On 29 November 2007 the Danish Refugee Council awarded Mizgin, a Kurdish refugee musician based in Denmark, with an ‘Artist Award’ and 5,000 US dollars. Mizgin said she would be happy to receive the award “on behalf of the Kurdish musicians who have lost their lives in the struggle for democracy.”
In her speech after having received the award Mizgin thanked the Danish Refugee Council for the acknowledgement, and said: “I am very happy, but at the same time, I am also very sad. I am sad because in the country which I come from there are many musicians and artists who are persecuted and killed because of their work. There are musicians, writers, journalists and artists who have paid a high price for expressing their opinions. I hope that there will be a day when there is peace in my country, and where we also get an opportunity to build a democratic Kurdistan, and a society where musicians and artists are rewarded. Allow me to recieve this award on behalf of the Kurdish musicians who have lost their lives in the struggle for democracy. A struggle in which their only weapon was their music.”
Mizgin came to Denmark in 1999 as political refugee because she had been harrassed, arrested and imprisoned numerous times since the beginning of her musical career as a singer and saz-player in 1992. In this period, according to Turkish law, singing in the Kurdish language was illegal. She was 21 years old when her debut album was seized by the Turkish authorities. “We were accused of making political propaganda, but my songs were about love, not politics,” explained Mizgin in an interview with the Danish newspaper På Gaden.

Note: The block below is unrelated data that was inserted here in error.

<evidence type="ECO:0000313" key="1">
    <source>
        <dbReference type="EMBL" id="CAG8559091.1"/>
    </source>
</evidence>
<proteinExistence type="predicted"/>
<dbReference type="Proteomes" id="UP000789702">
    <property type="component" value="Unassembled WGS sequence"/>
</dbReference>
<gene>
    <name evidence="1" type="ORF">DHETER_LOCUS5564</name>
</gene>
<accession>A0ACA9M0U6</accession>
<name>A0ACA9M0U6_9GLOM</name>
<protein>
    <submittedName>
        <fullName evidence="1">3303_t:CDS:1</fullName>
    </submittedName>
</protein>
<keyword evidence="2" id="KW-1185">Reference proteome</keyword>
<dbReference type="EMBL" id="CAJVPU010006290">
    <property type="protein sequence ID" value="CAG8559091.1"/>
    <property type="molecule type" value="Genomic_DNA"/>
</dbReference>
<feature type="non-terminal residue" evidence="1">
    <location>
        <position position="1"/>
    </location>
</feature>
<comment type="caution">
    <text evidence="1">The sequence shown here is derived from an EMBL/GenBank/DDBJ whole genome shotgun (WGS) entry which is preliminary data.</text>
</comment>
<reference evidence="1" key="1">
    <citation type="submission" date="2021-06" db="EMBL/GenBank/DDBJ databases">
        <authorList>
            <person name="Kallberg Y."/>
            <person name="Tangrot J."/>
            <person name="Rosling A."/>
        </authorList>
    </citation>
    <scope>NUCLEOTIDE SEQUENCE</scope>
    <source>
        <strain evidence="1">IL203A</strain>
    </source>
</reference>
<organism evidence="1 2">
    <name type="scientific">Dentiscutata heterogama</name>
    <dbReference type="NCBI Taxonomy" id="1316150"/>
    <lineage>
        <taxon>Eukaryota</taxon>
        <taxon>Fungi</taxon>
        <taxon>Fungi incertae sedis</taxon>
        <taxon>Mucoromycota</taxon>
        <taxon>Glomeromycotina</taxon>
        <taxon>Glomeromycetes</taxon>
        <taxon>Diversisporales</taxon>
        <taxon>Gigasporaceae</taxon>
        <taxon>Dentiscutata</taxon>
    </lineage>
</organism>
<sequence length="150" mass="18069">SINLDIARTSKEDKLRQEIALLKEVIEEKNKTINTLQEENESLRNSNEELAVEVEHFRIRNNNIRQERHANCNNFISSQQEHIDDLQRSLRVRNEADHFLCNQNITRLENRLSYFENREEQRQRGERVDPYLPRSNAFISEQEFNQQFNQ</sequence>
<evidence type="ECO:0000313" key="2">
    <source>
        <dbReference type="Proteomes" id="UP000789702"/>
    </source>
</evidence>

During this period in the 1990’s when she lived in Istanbul Mizgin is said to have played a vital part in the development of the Kurdish musical culture.
Mizgin at the award ceremony
Photos (above and below) by Bente Bækgaard, DRC
On 29 November 2007 Mizgin was given flowers and an envelope with 25,000 Danish kroner (equivalent of approximately 5,000 US dollars) at a reception in the World Culture Centre in Copenhagen. The jury of four musicians and music experts who had pointed on Mizgin to receive the council’s award this year said that “she stood out because of the openness in her music” – which referred to the fact that Mizgin has moved from playing pure Kurdish folk music to something which is a fusion of several cultures. The orchestra which she has gathered around her in Denmark (and which also carries the name ‘Mizgin’) consists of musicians from other countries and cultures, namely Bulgaria, Iran and Denmark.
“This is the first time I have received an award, and it makes me happy and proud. The award gives me a new incentive to work for my music, and it gives me new hope for the future,” said Mizgin.